Air cargo rates are down and carriers are hungry for business. It should be a feast for shippers. But with airlines barely surviving, it might be worth taking a more cautious approach. Deborah Aarts surveys the view from the top.
Last December, Jeff Cullen found himself in what would normally be a very uncomfortable position.
Just days before Christmas, the CEO of the North American operations of freight forwarder Bellville Rodair International and his team got an order to move a rush shipment from China to the US. The cargo was substantial enough to warrant two full 747s. Such a massive request at a time of year when air carriers are typically at peak demand would usually be impossible.
Yet the company had no problem. It was able to easily secure two charter planes and ferry them in from another site. And when the shipment ultimately had to be pushed back a day, the company was not hit with any penalties for keeping the aircraft grounded.
Cullen was shocked. “In the past, trying to find space around Christmas for 100kg of cargo, much less two 747s full of it, is like trying to find fairy dust,” he tells MM&D. “There was just no peak season last year.”
A brutal year
Around the world, shippers and intermediaries are reporting variations on the same story.
The air cargo sector has been ravaged by the recession, arguably more significantly than any other mode. As the most expensive means of transportation, it’s the first thing shippers cut back on when times are lean.
According to the International Air Transport Association (IATA), year-over-year traffic volumes have been down by double digits since January. From December through April, demand was off by more than 20 percent. While traffic has been increasing slowly since May, the sharp drop in business has had a brutal effect on the industry.
“The changes have been incredible, nothing anyone ever would have expected,” Cullen says.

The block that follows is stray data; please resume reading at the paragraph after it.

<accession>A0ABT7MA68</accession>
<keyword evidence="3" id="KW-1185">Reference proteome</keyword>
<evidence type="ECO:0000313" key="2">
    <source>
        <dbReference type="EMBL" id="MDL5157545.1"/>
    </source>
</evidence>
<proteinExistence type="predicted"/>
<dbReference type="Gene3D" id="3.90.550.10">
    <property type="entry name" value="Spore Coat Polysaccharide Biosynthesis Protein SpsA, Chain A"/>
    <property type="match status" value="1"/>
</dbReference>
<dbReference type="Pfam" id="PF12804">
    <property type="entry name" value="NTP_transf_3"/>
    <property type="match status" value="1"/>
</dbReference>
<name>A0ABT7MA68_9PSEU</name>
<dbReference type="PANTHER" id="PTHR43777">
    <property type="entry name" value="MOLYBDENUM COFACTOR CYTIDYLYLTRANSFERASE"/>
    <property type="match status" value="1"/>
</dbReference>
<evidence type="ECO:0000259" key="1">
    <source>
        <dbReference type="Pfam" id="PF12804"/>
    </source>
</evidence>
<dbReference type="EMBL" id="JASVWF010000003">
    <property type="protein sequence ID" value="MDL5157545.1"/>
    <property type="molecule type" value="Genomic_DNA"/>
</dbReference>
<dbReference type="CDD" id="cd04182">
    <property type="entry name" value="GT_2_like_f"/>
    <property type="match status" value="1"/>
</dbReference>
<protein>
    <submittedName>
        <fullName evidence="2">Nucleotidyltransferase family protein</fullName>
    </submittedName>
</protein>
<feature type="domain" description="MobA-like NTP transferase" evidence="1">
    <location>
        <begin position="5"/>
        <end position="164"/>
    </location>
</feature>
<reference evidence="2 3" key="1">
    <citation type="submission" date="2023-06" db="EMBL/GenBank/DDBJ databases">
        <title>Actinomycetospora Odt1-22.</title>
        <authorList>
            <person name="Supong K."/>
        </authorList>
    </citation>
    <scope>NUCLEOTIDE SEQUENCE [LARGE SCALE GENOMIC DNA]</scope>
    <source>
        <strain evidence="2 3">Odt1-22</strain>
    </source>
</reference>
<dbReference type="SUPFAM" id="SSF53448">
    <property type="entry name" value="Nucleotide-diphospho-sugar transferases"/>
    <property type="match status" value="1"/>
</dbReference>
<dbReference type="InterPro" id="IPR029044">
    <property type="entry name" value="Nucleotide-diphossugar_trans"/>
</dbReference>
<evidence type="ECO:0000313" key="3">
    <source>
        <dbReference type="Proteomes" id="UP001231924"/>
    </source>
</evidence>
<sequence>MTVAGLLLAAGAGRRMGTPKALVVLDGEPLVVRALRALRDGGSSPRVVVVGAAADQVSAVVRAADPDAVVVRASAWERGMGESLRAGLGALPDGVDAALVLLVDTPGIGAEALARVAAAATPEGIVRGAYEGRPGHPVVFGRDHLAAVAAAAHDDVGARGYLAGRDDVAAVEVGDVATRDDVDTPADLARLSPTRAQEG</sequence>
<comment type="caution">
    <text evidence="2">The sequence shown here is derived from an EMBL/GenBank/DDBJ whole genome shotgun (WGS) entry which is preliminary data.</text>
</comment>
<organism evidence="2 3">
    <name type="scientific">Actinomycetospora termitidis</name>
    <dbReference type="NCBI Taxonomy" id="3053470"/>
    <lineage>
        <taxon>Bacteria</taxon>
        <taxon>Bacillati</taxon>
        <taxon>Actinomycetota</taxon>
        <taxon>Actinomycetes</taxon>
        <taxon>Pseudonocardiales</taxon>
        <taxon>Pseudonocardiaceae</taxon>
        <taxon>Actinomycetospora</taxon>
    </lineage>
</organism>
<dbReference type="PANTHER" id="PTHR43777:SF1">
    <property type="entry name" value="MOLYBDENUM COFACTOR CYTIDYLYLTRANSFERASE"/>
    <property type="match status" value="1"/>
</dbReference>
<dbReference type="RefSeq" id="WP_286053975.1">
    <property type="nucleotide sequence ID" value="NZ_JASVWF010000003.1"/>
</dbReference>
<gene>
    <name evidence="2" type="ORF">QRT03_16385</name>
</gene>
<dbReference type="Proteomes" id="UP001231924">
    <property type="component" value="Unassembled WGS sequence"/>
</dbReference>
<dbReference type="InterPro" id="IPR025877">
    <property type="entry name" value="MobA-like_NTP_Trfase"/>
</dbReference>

Jamie Porteous, executive vice-president of sales and service at Mississauga, Ontario-based Cargojet, says he has never seen the airfreight industry in such a state. “In past downturns, the air cargo market was somewhat sheltered,” he says. “This is the first time I’ve seen it so dramatically affected.”
His company’s business is down about 10 percent—better than the IATA average, but still painful. He attributes the drop in part to the general listlessness of the economy and in part to modal shift: many customers have decided they can get by using expedited ground options instead.
The relative affordability of holding inventory compared to transporting it is another reason for the drop. In the past, when the economy tanked, many shippers rushed to reduce inventory, and they often turned to air cargo to do it in a hurry. This time around, it’s cheaper for companies to hang on to stock than it is to get rid of it.
These pressures are magnified by the high fixed costs of air transport. For most carriers, the drop in shipment volumes is not quite enough to warrant flight cancellations. That forces them to pay 100 percent of the cost of a flight that may only be 80 percent full. The alternative—grounding part of a fleet—is even more unattractive, as it means paying mortgage and storage fees without any revenue at all.
So things are very turbulent in the air cargo sector. Eighteen months ago, airlines were fretting about fuel surcharges. Now, some are questioning their very survival.
Carriers are coping with the downturn in several different ways.
Cargojet, for example, has reduced its operating costs by cutting capacity, laying off staff and pressing its own suppliers for lower rates. Air Canada Cargo is taking a different approach, targeting shippers of recession-proof commodities like food, pharmaceuticals and mail.